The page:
Those of you with knowledge and experience of mechanics, do you wager there’s any difference between using regular spikes versus ball bearings under speakers?
The inherent problem with spikes is that they essentially aren’t (in general) especially useful because the resonance they couple to the floor is reflected back into the speaker. How much and with what bandwidth, this depends on floor material and how the spikes are connected, their material, all that.
They are mandatory if nothing else is available, of course…
I put regular ball bearings under my speakers, like, without any special method of insertion, just making contact with the holes meant for spikes or other footers. One advantage is that I can now very easily move the speakers around…
About the sound, it’s hard to say if they’re better but I see no reason why they’d be any worse than spikes. Intuitively, I see it as an advantage that these are not screwed into place, they just make contact and geometrically the contact is just a thin annulus touching the spike holes’ edges and the singular point where they touch the floor. So less contact area. Isn’t this kinda preferable?
Should I perhaps insert some concave metal housings under the speakers, so the bearings would have less friction? Maybe superfluous, though I know it can make difference in terms of (dis)similar material contact…
Do you guys wager this is a good solution? I certainly don’t have money for Isoacoustics feet or anything like that.
I know you have already seen this, but it seems apropos:
I’d go with Pinto beans, Garbanzos or dried peas. Organic.
Here I’m mainly wondering if ball bearings are any different, the “coupling” mechanics are mostly comparable but there’s the mentioned subtle differences in contact. Maybe even the spherical geometry might make a difference. I dunno!
If not anything else, I don’t have to manually screw anything or damage the floor when adjusting the positioning…
Another thing that might be beneficial would be to place sorbothane rings between the speaker feet and the bearings…
It seems to me that ball bearings are in the mechanical vibration dissipation camp – at least intuitively…
Meaning… not really dissipating?
What’d you make of the idea of sorbothane rings between? This is at least something that can’t really be done with spikes considering the shape.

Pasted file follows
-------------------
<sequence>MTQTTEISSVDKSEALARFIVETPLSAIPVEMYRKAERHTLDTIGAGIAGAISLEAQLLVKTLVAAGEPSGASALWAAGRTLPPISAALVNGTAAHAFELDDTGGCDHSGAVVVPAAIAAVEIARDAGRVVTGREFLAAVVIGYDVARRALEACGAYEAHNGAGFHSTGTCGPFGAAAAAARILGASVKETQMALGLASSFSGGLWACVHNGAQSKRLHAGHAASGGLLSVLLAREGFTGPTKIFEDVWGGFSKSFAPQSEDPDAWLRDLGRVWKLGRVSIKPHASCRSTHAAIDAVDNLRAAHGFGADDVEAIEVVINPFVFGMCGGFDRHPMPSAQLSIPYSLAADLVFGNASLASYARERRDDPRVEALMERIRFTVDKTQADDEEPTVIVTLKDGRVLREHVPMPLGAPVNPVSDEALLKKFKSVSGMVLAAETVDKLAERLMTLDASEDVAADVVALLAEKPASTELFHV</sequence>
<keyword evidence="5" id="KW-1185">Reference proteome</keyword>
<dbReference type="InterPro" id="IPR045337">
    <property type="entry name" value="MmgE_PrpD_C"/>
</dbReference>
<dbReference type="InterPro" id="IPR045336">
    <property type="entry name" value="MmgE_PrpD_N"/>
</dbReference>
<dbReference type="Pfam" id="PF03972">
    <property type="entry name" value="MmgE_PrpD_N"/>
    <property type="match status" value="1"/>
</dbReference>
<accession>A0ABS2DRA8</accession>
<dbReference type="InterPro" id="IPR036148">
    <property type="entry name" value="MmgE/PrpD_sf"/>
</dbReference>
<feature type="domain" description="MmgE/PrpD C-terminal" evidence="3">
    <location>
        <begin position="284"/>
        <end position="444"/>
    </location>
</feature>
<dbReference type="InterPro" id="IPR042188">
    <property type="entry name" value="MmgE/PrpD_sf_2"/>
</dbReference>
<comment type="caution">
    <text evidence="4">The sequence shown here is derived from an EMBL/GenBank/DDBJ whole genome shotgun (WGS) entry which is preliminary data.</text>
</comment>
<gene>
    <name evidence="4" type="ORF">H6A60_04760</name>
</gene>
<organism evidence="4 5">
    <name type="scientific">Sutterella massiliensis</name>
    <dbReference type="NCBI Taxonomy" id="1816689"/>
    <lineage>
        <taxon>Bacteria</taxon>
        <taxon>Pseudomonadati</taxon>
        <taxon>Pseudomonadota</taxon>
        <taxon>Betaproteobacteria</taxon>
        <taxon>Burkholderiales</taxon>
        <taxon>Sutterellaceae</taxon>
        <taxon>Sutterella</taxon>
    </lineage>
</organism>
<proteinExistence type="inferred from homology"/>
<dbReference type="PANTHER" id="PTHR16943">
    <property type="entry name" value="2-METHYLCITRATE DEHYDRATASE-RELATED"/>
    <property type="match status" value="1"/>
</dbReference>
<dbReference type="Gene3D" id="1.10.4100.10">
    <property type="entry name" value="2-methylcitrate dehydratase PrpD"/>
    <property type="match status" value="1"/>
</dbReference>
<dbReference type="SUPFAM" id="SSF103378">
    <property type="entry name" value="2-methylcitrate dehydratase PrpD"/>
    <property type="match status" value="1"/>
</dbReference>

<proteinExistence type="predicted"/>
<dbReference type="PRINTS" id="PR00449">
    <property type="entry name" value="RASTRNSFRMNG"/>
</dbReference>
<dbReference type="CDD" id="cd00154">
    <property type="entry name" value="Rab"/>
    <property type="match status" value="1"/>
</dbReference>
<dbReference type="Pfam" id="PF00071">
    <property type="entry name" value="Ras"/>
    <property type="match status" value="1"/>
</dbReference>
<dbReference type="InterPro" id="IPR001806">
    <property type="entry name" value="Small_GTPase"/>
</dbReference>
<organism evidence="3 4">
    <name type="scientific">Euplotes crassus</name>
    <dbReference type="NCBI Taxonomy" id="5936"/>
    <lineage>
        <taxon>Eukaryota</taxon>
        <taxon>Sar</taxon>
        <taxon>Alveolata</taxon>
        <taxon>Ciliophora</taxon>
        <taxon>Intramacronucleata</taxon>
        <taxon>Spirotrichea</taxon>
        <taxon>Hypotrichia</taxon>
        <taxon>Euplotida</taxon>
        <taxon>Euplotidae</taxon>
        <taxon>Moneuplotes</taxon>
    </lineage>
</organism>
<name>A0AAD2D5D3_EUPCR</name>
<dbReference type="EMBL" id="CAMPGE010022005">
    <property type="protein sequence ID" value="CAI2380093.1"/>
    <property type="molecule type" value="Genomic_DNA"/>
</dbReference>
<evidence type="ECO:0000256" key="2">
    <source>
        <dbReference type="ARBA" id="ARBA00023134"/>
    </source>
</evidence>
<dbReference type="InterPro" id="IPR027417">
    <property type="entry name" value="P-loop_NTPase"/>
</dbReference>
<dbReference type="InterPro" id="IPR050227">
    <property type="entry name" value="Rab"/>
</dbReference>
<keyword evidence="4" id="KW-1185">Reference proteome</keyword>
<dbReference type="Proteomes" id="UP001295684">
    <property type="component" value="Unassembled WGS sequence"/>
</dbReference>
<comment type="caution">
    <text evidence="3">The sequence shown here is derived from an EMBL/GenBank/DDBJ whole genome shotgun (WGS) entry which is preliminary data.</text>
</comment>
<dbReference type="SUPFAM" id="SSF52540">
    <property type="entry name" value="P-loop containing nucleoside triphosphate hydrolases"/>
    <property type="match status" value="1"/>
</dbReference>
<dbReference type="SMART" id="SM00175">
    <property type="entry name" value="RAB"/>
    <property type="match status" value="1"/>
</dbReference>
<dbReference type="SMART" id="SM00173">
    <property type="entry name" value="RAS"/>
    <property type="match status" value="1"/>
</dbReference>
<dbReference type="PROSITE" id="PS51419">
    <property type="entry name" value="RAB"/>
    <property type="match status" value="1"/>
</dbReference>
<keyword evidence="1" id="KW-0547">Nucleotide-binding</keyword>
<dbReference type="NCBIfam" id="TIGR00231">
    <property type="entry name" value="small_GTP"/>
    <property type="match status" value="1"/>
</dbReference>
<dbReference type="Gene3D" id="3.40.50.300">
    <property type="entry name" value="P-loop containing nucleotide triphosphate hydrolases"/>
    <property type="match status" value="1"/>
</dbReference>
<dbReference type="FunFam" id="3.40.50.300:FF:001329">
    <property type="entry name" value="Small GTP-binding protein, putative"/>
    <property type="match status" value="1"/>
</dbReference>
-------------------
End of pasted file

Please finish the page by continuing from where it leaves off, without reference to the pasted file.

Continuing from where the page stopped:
I really need something relatively cheap before I can invest in Isoacoustics, etc. Not that I can complain about the current acoustics! It’s the feeling of “new” that I’m obsessively after, oh, not so uncommon in audio! Heh.
Meaning dissipation of energy (in a good way).
I think this excerpt captures the concept well:
Considering the forces in the horizontal plane, as the ball rolls, there is friction between the ball and the cup. This results in a loss of energy, a generation of heat, and a viscous property. Depending on the material of the ball, and the material of the cup, you will have different coefficients of friction. The hardness also matters as elastic deformation can occur on the both the ball and cup. Hence, different balls will make these devices sound different. With sufficient hardness and low enough friction (think ruby ball on a ceramic cup) they can also be elastic in the horizontal plane.
[Source: Understanding Coupling/Decoupling - with particular reference to loudspeakers | What's Best Audio and Video Forum. The Best High End Audio Forum on the planet! (See Post No. 8)]
This should be right up your alley:
Thanks a lot, that’s exactly the info I needed!
It’d seem indeed that I should implement some better contact surface for the bearings - as the speaker stands just rest firmly on the bearings, there’s not really any friction…
Well considering the products you linked, I can just toss the bearings. Or mix them with those absorbers… Their shape seems to be suitable for a spherical embedding
I am most intrigued with the “Rollerblock” approach*, where the bearings dissipate vibration energy in the form of heat but need to be on a solid surface that allows them to move around a bit.
Can’t say which is better - bearings or vibration-absorbing pads, but immobile bearings on absorbing pads or cups may or may not be the most effective in your set up.
*See here, for example: Symposium Acoustics-Rollerblock Jr-Isolation Devices|Acoustic Sounds